USPTO Announces Extension of Certain Patent and Trademark-Related DeadlinesMarch 31, 2020 – Advisories
On March 31, 2020, the U.S. Patent and Trademark Office (USPTO) announced that it would “extend the time to file certain patent and trademark-related documents and to pay certain required fees” by 30 days for deadlines that fall on or between March 27, 2020, and April 30, 2020, and if the extended filing is accompanied by a statement that the delay was “due to the COVID-19 outbreak.”
Amid the COVID-19 pandemic, many intellectual property offices around the world have granted extensions during this difficult time. The USPTO, however, did not have the authority to grant extensions set by statute. That was temporarily changed with the passage of the Coronavirus Aid, Relief, and Economic Security Act (CARES Act), which authorized the Director of the USPTO to grant certain extensions in his discretion.
Using the authority granted by the CARES Act, the USPTO announced that certain patent or trademark-related deadlines (including filing and fee payment deadlines) that originally fell on or between March 27, 2020, and April 30, 2020, may be extended by 30 days from the date of the original deadline, “provided that the filing is accompanied by a statement that the delay in filing or payment was due to the COVID-19 outbreak.” According to the USPTO, “due to the COVID-19 outbreak” means “if a practitioner, applicant, registrant, or other person associated with the filing or fee was personally affected by the COVID-19 outbreak, including, without limitation, through office closures, cash flow interruptions, inaccessibility of files or other materials, travel delays, personal or family illness, or similar circumstances, such that the outbreak materially interfered with timely filing or payment.”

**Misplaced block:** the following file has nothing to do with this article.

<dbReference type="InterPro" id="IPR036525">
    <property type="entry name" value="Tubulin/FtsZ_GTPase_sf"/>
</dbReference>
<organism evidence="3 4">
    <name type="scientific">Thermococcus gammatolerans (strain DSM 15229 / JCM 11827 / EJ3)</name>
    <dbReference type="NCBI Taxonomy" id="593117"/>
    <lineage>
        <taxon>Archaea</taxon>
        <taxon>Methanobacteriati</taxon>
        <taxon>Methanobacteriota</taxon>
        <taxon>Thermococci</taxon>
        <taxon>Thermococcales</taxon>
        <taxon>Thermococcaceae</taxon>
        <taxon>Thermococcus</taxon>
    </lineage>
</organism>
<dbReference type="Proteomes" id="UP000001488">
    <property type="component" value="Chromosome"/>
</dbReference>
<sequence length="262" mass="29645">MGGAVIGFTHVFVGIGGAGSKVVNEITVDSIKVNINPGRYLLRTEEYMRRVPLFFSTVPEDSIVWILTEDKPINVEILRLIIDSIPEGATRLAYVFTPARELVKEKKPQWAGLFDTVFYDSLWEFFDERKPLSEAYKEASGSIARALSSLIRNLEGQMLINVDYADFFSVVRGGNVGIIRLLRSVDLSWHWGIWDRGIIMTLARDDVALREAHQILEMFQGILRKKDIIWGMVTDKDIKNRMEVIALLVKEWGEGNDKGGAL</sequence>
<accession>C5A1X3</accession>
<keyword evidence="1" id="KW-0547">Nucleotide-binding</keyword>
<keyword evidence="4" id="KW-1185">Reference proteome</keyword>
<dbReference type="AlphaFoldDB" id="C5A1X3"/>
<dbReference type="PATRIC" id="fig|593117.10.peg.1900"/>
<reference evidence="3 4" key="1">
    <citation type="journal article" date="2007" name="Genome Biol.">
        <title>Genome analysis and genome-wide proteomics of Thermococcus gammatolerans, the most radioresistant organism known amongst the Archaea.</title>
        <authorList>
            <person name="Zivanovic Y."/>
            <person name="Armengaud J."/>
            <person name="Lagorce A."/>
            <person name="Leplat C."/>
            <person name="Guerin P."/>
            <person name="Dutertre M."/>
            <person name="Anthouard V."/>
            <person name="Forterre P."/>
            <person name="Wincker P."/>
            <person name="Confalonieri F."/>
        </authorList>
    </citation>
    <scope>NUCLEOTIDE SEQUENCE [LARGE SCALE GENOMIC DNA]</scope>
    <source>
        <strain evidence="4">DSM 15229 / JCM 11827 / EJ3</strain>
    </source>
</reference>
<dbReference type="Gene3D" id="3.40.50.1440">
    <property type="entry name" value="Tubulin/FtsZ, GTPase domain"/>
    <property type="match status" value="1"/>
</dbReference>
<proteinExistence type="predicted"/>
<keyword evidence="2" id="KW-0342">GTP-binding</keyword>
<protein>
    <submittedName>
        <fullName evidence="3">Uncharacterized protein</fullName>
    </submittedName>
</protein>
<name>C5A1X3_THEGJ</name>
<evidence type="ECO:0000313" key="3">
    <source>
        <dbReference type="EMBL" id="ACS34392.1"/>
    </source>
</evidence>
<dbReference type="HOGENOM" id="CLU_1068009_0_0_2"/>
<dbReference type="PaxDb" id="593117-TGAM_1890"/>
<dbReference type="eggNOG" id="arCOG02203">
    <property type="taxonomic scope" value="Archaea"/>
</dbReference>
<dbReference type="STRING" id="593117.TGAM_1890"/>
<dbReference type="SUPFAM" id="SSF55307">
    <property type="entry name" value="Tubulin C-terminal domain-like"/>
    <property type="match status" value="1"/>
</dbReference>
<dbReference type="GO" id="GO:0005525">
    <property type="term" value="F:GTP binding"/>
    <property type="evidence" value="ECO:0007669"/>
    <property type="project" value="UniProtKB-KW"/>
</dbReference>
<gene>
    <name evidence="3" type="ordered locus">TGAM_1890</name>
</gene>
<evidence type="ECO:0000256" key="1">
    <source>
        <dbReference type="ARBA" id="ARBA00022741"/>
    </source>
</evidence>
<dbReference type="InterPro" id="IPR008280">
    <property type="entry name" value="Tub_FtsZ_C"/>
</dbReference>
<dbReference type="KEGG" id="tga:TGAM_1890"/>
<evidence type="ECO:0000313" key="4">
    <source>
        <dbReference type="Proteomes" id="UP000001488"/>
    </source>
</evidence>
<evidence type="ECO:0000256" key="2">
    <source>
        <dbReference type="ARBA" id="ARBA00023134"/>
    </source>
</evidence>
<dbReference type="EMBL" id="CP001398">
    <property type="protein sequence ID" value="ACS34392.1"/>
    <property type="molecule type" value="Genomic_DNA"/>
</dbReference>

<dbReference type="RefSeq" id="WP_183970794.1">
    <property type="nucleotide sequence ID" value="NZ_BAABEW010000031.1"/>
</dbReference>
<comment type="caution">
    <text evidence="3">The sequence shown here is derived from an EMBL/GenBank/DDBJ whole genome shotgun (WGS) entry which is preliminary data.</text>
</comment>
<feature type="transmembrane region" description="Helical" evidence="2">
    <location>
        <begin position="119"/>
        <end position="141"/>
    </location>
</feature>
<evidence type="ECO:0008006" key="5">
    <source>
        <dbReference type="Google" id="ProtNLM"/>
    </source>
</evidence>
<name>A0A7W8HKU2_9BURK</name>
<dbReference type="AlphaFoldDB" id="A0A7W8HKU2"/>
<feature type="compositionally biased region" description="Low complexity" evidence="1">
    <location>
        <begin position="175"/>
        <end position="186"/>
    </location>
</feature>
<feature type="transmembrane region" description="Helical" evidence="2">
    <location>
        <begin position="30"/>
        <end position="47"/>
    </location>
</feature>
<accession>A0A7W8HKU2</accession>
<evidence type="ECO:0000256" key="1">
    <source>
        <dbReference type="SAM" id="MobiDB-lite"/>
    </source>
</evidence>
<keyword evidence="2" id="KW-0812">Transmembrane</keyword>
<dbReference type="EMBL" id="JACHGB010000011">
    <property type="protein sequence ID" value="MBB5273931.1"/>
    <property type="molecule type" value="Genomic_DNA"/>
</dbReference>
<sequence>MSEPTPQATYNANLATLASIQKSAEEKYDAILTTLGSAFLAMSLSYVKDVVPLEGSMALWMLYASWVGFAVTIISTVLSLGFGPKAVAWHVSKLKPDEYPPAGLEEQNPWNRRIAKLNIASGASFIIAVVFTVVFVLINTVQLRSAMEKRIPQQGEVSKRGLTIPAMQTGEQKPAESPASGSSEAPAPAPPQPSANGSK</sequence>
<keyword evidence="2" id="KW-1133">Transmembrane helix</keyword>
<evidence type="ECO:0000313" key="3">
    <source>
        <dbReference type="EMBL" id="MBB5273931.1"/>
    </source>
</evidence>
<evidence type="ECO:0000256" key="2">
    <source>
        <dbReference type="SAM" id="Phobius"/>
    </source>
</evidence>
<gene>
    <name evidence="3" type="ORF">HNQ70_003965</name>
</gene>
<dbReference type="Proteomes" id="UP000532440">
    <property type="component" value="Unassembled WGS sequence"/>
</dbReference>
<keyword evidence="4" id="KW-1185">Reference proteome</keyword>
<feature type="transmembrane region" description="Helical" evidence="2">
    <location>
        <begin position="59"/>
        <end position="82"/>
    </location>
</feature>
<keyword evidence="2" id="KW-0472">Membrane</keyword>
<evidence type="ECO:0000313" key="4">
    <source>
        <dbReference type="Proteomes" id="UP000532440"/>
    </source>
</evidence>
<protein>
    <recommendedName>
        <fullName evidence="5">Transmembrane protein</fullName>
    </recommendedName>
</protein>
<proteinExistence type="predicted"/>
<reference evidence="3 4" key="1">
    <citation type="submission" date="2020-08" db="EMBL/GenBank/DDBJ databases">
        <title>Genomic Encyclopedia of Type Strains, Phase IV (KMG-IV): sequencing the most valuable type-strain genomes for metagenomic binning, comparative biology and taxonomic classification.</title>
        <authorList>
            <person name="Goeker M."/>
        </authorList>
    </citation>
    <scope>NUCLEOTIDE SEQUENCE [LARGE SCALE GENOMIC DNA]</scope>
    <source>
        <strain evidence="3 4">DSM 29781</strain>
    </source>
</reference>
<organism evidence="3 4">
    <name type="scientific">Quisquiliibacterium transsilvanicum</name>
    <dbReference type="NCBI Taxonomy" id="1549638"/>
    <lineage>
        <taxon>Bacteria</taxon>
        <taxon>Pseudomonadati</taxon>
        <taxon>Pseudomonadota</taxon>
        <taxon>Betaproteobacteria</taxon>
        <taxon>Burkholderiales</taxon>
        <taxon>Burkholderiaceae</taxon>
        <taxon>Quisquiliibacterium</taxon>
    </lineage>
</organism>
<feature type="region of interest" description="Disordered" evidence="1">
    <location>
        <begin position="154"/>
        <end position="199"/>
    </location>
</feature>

Further details pertaining to patent-specific deadlines may be found here.
Further details pertaining to trademark-specific deadlines may be found here.
In its original announcement, the USPTO stated that “[t]he USPTO is open for business and fully-functioning, although almost all employees are working remotely.” That statement was changed moments after the initial release, and now states that “the USPTO has made operational adjustments to keep its employees and the public safe as it remains open for business.” Regardless of the wording, much of the USPTO’s operations have been fully electronic for years, and many examiners and administrative judges were primarily working remotely well before the COVID-19 outbreak. Thus, the USPTO was already well-equipped to handle many day-to-day operations remotely.